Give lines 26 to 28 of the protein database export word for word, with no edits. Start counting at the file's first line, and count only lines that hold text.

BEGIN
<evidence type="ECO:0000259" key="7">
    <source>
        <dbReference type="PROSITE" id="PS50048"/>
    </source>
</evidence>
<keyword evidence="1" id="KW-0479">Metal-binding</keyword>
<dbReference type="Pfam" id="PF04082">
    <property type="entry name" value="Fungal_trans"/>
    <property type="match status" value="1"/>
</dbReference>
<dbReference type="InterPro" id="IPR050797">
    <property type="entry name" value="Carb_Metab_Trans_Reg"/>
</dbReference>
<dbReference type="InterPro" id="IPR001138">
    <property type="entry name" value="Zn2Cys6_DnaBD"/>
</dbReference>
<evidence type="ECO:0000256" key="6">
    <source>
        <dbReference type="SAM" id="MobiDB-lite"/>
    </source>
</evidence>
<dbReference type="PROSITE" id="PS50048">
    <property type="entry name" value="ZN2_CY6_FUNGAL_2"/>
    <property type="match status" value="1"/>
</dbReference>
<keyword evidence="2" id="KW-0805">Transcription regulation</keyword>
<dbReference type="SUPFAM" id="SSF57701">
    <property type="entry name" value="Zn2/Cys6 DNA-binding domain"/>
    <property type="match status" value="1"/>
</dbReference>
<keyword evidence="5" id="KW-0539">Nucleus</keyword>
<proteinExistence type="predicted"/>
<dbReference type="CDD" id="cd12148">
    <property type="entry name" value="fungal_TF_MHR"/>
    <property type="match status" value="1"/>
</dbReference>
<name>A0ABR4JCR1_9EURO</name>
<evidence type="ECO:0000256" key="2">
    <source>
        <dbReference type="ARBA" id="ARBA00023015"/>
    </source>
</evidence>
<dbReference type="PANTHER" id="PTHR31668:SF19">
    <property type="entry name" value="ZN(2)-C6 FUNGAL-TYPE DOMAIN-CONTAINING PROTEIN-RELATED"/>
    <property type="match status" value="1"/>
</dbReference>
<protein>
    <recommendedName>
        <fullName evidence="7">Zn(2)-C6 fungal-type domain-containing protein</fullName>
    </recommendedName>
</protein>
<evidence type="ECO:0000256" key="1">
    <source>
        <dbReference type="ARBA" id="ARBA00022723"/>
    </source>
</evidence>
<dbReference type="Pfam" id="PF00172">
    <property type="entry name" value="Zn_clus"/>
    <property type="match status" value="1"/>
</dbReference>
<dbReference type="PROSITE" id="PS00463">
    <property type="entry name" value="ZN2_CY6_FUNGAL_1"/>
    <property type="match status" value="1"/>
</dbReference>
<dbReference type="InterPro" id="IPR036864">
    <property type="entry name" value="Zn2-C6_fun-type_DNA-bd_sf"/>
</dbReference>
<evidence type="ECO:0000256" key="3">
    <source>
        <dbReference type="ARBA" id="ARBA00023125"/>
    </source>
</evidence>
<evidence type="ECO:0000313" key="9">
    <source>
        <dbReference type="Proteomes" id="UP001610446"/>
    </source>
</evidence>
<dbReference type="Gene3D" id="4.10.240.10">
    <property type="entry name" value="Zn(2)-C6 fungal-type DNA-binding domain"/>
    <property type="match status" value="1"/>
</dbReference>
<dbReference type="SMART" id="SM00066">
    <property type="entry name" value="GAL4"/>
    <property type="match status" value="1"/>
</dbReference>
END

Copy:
<keyword evidence="2" id="KW-0805">Transcription regulation</keyword>
<dbReference type="SUPFAM" id="SSF57701">
    <property type="entry name" value="Zn2/Cys6 DNA-binding domain"/>